… explains this.

… Within the last month, Jackson said LSU and Alabama have let him know a scholarship is available if he changes his mind, but he said he is Georgia-bound.

Recruiting math – it’s fun!

7 Comments

Filed under Georgia Football, Nick Saban Rules, Recruiting

When nicknames go bad

It started with this post over at The Joe Cribbs Car Wash about Auburn’s “Spread Eagle” (ugh) vs. Tennessee’s “Clawfense” (which sounds clever only if you’re a UT fan):  dueling offensive nicknames!

Well, they’ve upped the ante considerably over at Third Saturday in Blogtober, with this post christening several of the offenses in the SEC with nicknames.  It’s funny.  It’s funny enough that I laughed at the reference to Georgia’s offense being run out of the “DU-I formation”.  Take a look and offer your own suggestions.

2 Comments

Filed under SEC Football, The Blogosphere

Another know thy opponent moment: Arizona State

The Quad looks at #16 Arizona State.

The first thing that jumps out at you is Dennis Erickson’s resume.

… A.S.U. marks Erickson’s third Pac-10 coaching stop, following two years at Washington State (1987-88 ) and four years at Oregon State (1999-2002). A coaching vagabond, Erickson has been a head coach for nine different teams, seven on the college level and two separate N.F.L. stops. In the college ranks, in addition to W.S.U. and Oregon State he has spent at least one year at Idaho (1982-85, 2006), Wyoming (1986), Miami (1989-1994) and now A.S.U. (2007-present); as a pro head coach, Erickson spent four years with the Seattle Seahawks (1995-98 ) and two with the 49ers (2003-4).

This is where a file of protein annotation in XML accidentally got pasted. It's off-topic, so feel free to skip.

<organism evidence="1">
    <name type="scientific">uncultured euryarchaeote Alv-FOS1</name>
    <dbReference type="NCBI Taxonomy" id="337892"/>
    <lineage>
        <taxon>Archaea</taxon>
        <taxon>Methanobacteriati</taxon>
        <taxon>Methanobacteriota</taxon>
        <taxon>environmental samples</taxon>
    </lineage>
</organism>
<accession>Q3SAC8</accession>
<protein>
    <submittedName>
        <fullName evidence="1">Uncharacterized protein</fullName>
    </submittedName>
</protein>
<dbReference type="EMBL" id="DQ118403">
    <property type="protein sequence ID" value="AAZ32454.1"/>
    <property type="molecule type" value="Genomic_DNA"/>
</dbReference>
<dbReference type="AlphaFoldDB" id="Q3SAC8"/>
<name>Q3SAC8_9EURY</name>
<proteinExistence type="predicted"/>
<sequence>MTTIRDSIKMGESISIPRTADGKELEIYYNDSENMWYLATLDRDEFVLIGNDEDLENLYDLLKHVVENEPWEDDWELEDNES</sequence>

Compared to that, Bobby Petrino’s career is but a pale imitation.  Bouncing around or not, the thing we shouldn’t forget is that Erickson can coach on the college level.  He’s got two national title rings and is the only coach who’s ever been named the Pac-10 coach of the year at three different schools.